profession May 25, 2019

Nüdel kart: using open-design to bring back playtime

I recently went on vacations to recharge batteries and meet new places. It was a massive trip of 7 cities in 8 days, but we still manage to do it.

Being the control freak that I am, I did some research and planned to see a couple of things. Among them was the Design Museum in Gent.
There’s a lot I could say about the museum itself, but I rather show you a particular project that was there.

It’s called Nüdel Kart and was under the Belgian Design: Generous Nature exhibition.
The goal of this exposition is to showcase sustainable products that use design as an open movement – that is a transformative, developing tool – instead of a merely esthetic one.

What is the open-design movement?

Open-design is a movement that consists of the development of physical products by sharing its design information publicly.
It’s a co-creation process between the designer and the user. Because of that, often times they are free and shared online.

Open-design differs from other design services because it aims at improving society.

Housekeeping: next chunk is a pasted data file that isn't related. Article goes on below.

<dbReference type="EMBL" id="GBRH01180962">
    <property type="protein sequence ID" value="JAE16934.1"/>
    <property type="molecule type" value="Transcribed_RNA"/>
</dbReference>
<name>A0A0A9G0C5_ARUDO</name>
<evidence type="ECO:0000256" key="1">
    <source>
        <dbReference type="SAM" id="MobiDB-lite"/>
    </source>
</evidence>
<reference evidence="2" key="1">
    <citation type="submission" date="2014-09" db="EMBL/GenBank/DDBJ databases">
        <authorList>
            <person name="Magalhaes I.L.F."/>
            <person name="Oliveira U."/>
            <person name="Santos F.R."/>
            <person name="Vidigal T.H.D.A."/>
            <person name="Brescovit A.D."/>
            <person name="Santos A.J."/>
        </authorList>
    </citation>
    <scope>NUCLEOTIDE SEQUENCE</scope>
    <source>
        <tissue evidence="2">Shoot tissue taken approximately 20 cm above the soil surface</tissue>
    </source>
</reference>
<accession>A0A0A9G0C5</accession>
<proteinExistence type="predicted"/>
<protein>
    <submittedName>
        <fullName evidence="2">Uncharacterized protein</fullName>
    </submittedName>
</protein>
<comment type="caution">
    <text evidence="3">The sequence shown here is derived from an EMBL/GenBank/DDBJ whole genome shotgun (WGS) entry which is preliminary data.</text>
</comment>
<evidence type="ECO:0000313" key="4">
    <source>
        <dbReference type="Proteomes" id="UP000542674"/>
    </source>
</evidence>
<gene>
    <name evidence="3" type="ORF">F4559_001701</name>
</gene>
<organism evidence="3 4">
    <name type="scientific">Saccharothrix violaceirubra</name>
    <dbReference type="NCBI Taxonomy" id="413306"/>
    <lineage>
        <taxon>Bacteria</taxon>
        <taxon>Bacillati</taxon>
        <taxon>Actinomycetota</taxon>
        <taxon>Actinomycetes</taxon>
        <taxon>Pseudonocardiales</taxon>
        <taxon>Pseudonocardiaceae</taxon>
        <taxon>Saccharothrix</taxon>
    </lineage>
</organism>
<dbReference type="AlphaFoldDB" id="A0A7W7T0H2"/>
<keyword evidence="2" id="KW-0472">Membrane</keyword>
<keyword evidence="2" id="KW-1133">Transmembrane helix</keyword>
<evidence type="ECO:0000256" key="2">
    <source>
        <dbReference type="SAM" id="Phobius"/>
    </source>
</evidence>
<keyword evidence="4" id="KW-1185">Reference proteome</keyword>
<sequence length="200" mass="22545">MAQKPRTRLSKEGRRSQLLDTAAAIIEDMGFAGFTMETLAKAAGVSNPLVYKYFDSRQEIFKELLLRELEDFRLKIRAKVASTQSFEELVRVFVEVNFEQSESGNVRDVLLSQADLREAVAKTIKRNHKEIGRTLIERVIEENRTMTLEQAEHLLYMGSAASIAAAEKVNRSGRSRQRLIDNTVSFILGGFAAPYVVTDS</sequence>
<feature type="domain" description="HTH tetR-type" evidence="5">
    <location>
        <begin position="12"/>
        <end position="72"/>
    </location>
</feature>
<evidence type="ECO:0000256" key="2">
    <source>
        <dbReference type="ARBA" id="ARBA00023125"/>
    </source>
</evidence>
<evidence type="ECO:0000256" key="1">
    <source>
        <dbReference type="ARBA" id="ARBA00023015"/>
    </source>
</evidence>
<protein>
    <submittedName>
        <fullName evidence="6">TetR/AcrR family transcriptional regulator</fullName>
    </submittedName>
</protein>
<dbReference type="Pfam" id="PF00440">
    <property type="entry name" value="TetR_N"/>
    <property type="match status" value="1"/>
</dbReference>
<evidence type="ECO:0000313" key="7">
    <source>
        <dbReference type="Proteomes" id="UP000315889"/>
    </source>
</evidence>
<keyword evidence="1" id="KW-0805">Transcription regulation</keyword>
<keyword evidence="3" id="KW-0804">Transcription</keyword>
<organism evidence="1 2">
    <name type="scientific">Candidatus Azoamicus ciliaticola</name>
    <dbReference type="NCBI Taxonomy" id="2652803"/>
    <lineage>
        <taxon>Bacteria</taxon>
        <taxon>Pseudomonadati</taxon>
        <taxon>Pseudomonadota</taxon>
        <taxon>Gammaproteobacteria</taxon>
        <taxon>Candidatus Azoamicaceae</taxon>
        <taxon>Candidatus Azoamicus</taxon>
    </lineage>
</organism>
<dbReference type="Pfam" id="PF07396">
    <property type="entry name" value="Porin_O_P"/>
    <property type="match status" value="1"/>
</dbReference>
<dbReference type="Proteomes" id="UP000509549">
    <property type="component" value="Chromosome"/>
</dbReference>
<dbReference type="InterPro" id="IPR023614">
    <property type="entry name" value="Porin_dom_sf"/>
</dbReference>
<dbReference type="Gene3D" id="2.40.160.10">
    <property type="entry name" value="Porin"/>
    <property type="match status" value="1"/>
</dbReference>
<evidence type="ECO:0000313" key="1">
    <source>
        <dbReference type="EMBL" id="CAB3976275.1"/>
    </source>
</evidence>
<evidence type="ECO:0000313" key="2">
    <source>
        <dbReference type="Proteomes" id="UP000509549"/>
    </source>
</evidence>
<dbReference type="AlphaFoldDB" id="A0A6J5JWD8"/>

Solving ecological or social problems of developing countries are some of the main purposes of this movement.

Nüdel Kart: creating an open-design for play time

Explaning Nüdel Kart, an open-design project.

Nüdel Kart is a product developed by Emma Ribbens, a Product & Social Designer from Belgium.
As a Master thesis project, Emma created Nomadlab. It focuses on the importance of play in developing emotional and cognitive skills in children in harsh environments.

In places such as refugee camps, war zones or social institutions, children have to deal with the sorrow of their reality.

Considering that most of these situations imply the destruction or constraining of materials to build playgrounds, kids end up being deprived of their normal childhood development. As a result, they fail to reach their full developmental potential and don’t grow up to be well-prepared adults.

Nüdel Kart can be the answer to this huge social problem.
It’s a deconstructable mobile cart that can be put assembled by children in endless ways.
By creating a stimulating space for play, it allows children to move around, solve problems and imagine new realities, maximizing the learning process.

Why did this project catch my attention?

As a designer, we spend most of our time trying to solve problems. The thing is, almost always, these problems have a commercial purpose.
So, once in a while, when I see design being used to solve a bigger problem like this one, it restores my faith in humanity a little bit more.

I believe that open-design can shift mentalities regarding the design profession, and have a significant impact in future generations of designers.
If you don’t believe me, see the implications of this project for yourself.

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